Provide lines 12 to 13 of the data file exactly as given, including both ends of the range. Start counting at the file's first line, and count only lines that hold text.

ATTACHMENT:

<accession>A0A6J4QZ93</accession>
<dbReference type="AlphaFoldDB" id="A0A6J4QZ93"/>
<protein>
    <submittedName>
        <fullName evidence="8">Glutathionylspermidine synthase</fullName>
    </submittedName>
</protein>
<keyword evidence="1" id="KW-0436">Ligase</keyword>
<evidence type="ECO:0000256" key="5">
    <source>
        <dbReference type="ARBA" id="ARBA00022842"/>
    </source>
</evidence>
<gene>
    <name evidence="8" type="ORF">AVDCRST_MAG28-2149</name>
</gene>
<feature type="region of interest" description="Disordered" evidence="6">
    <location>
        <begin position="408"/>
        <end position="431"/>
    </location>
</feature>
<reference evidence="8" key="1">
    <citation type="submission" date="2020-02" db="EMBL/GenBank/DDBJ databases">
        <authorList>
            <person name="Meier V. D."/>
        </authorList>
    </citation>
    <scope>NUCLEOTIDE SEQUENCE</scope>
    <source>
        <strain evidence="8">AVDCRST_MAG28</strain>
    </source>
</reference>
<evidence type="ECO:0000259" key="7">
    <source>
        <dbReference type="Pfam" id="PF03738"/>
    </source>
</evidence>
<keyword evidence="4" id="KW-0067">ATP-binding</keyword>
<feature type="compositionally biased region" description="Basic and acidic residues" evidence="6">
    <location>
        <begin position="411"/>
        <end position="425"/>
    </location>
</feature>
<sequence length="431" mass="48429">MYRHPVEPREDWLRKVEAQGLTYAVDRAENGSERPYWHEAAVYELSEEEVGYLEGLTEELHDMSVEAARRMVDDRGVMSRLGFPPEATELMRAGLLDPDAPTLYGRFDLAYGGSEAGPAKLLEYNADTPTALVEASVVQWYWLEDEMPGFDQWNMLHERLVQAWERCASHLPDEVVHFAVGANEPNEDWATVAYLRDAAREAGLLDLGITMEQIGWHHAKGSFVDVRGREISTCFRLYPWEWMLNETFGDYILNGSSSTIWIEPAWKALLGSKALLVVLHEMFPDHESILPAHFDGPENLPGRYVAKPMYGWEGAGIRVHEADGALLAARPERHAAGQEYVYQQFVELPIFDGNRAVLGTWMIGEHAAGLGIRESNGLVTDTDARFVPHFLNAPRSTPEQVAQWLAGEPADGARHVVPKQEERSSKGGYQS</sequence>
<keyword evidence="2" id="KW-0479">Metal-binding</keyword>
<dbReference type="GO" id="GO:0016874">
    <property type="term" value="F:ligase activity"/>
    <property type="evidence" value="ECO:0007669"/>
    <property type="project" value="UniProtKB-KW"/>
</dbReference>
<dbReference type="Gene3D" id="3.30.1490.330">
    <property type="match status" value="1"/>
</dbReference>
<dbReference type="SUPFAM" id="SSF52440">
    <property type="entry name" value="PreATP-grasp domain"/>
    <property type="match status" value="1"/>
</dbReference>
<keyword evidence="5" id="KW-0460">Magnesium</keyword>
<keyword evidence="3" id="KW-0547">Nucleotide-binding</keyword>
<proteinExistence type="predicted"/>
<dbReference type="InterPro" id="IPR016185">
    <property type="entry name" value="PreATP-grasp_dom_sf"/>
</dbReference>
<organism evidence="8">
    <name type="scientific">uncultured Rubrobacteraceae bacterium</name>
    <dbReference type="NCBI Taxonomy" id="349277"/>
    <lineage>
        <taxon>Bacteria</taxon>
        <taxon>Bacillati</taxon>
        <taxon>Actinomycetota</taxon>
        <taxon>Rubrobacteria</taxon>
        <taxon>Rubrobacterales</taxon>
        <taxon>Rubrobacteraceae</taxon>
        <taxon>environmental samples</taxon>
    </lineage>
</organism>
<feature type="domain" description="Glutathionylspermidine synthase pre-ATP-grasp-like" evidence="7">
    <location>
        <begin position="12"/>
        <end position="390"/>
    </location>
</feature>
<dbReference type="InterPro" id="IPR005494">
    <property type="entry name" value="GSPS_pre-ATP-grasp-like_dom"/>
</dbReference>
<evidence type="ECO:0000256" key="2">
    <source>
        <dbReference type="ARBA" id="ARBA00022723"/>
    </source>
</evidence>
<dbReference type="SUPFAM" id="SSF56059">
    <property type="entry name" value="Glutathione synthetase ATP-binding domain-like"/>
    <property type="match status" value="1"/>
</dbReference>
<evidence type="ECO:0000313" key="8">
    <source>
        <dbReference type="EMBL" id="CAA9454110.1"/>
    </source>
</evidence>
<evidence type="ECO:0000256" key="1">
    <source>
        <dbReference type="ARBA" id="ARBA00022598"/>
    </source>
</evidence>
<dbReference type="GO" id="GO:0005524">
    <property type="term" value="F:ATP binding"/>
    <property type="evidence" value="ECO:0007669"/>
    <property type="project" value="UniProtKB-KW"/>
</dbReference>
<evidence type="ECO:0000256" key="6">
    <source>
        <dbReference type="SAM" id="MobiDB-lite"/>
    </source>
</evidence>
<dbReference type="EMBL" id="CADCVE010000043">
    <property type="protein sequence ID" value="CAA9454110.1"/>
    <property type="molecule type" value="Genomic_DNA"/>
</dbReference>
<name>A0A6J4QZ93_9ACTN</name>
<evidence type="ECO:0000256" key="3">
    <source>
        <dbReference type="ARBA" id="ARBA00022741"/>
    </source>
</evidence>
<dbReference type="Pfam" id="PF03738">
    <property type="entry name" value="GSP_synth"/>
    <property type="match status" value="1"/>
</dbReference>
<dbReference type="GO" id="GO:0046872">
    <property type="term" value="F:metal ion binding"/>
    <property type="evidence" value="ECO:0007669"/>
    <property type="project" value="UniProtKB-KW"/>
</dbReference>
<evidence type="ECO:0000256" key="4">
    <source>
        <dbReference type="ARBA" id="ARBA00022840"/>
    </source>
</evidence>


    </source>
</evidence>